Reviewed by: Sooz
Genre: Urban Paranormal
Approximate word count: 10-15,000 words
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Scotty Weeks is originally from Alaska, but now live in New York City. He’s written a number of short stories, and has a dog named Henry. You can learn more about Scotty and his writing at his website.
Henry Sera moves to New York City as he tries to escape his awful life in Seattle. In NYC, he finds more than he expects – a date, a job, and a demon who wants his soul.
New York City is full of temptation from beautiful, one-legged porn stars to the enticement of money. In a city like New York, it’s easy to get lost and forget all of your problems that chased you there. At least that’s what Henry hopes.
Scotty Weeks’ Purgatory is a serialized story following Henry as he leaves his disastrous life in Seattle. He’s broke, soon-to-be homeless, and has a loan shark on his tail. Henry goes to New York on a whim and takes over an apartment lease for an old friend. There is just one big problem – by signing the lease, he also signed his soul over to the devil.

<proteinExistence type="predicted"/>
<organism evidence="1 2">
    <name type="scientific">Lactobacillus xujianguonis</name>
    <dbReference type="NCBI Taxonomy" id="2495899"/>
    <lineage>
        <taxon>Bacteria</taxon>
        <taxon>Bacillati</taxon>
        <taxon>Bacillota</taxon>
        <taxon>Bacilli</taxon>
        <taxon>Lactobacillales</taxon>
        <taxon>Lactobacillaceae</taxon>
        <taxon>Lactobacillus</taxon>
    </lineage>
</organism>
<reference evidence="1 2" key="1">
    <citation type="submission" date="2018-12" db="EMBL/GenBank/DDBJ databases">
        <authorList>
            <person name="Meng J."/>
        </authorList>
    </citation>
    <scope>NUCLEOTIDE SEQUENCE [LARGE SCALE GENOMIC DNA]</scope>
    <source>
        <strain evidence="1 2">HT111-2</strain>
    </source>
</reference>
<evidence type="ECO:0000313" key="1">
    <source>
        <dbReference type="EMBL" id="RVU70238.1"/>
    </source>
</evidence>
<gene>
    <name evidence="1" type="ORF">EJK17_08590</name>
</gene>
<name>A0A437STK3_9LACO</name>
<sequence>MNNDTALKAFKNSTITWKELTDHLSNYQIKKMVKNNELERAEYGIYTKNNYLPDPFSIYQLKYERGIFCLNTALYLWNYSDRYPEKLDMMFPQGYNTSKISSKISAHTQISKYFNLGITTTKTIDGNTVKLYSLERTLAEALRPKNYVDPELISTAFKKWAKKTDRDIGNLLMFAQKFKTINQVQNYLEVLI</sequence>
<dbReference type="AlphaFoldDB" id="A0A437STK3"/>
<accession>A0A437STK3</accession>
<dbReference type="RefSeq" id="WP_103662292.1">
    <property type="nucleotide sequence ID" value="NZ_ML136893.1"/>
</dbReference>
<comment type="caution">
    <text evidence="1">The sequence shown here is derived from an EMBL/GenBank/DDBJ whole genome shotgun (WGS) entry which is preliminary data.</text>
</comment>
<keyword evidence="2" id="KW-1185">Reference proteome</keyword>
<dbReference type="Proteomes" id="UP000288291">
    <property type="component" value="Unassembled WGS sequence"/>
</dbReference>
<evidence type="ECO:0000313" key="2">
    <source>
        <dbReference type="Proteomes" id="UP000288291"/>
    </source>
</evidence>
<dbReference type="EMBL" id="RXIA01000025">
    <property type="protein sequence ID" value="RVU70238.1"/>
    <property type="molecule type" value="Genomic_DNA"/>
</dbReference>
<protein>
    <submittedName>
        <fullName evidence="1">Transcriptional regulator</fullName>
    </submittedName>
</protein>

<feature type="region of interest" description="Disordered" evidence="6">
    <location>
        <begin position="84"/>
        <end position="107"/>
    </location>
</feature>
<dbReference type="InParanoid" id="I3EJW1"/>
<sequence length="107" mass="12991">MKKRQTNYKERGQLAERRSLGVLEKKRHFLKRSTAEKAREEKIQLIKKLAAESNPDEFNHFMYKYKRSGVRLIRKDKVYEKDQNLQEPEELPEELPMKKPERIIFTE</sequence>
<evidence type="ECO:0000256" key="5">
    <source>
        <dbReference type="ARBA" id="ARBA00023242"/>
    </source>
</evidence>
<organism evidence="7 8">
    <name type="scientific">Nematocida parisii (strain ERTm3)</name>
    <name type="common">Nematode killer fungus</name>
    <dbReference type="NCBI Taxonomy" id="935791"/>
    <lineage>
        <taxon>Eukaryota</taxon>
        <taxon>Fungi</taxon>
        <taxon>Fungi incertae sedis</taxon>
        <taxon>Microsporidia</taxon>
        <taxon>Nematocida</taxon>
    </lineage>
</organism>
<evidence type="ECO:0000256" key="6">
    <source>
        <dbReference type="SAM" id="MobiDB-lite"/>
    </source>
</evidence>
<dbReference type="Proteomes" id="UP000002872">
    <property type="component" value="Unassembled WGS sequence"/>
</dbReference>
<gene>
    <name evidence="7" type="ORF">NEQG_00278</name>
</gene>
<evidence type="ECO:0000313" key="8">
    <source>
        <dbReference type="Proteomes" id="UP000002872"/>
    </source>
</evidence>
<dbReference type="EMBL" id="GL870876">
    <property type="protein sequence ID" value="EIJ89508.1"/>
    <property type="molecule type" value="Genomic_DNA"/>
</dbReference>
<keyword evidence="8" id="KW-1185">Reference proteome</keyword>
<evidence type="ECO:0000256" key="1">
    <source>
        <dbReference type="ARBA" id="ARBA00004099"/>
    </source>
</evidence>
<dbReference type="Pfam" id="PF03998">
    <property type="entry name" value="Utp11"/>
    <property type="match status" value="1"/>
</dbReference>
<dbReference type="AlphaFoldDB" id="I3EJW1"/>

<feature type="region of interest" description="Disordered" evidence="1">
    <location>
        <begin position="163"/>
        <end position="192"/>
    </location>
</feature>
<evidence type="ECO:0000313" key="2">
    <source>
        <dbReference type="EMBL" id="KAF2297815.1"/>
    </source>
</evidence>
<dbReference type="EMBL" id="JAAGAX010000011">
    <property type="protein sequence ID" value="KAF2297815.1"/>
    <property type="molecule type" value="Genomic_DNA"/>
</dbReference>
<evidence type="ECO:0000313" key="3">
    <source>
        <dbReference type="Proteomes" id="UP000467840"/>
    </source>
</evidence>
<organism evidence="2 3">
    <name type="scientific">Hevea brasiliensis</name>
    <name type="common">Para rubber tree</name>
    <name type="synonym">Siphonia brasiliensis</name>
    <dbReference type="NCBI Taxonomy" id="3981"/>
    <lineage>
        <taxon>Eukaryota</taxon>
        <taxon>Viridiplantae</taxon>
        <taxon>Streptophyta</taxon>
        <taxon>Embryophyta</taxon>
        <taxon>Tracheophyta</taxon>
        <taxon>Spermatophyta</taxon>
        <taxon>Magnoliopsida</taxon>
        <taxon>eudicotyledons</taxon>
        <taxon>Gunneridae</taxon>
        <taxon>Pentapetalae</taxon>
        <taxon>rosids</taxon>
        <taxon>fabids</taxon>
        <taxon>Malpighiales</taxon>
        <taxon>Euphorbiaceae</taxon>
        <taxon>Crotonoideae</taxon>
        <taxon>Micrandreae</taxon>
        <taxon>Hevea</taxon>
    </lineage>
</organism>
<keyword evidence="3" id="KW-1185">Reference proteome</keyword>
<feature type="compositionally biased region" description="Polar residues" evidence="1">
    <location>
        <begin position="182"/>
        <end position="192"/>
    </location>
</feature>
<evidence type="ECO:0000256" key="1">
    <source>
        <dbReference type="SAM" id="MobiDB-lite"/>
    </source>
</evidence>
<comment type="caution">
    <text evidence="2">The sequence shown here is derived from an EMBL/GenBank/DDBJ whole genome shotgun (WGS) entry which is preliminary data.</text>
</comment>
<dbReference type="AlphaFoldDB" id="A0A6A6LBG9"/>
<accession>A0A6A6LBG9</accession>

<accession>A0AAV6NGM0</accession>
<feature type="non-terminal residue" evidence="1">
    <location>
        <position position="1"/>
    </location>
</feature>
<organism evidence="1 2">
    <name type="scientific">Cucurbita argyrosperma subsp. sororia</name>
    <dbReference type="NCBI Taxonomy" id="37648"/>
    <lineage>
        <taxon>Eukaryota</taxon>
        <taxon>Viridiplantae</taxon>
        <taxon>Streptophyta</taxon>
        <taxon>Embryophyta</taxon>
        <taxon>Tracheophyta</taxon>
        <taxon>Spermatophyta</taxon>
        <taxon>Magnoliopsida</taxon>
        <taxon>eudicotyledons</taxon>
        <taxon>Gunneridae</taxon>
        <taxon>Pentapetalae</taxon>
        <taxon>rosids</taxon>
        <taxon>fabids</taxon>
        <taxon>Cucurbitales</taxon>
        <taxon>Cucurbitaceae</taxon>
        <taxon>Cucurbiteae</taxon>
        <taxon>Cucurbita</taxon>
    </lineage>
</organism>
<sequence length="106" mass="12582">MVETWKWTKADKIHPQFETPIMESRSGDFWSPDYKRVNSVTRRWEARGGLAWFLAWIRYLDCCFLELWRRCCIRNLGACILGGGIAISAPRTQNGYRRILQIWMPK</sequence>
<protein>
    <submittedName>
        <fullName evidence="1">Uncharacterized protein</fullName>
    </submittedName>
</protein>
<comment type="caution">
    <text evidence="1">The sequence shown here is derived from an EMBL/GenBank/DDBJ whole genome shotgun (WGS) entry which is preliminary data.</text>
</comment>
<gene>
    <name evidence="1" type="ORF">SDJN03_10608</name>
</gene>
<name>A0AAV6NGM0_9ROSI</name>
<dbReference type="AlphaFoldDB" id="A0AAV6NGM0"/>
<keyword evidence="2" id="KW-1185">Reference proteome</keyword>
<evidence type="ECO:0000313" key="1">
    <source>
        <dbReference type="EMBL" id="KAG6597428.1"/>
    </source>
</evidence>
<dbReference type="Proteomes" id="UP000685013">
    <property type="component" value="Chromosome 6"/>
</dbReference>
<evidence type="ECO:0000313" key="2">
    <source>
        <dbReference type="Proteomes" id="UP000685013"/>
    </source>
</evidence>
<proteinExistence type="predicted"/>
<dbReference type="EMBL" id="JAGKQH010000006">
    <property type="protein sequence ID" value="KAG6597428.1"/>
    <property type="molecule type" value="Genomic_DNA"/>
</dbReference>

Henry is a pawn in a game between good and evil, both real characters in the serialization. They – the Demon and the Angel – each try to get him to go in their direction by pulling invisible strings to save or keep his soul.
I only read the first two Episodes of Purgatory, which found Henry making rash and dumb decisions such as jumping into bed with someone he barely knows, signing papers without ever reading them and skirting on his responsibilities that are bound to come back into this life.
The story was slightly interesting, but not overly compelling. Henry just wasn’t likable enough for me to care where his soul wound up. Instead, I found myself wondering ‘What dumb move can he make next?’ Henry was impulsive and made choices that weren’t steeped in logic.
Some readers may find the storyline interesting, but the writing was a bit jarring with verbal volleys thrown back and forth with no real breaks. Weeks went for a fast-paced style that may not appeal to some. It may have been better if he pulled off the throttle every once in a while and allowed the readers to get a glimpse of his New York City.
Strong language and sexual scenes.
No major issues.
Rating: ***Three stars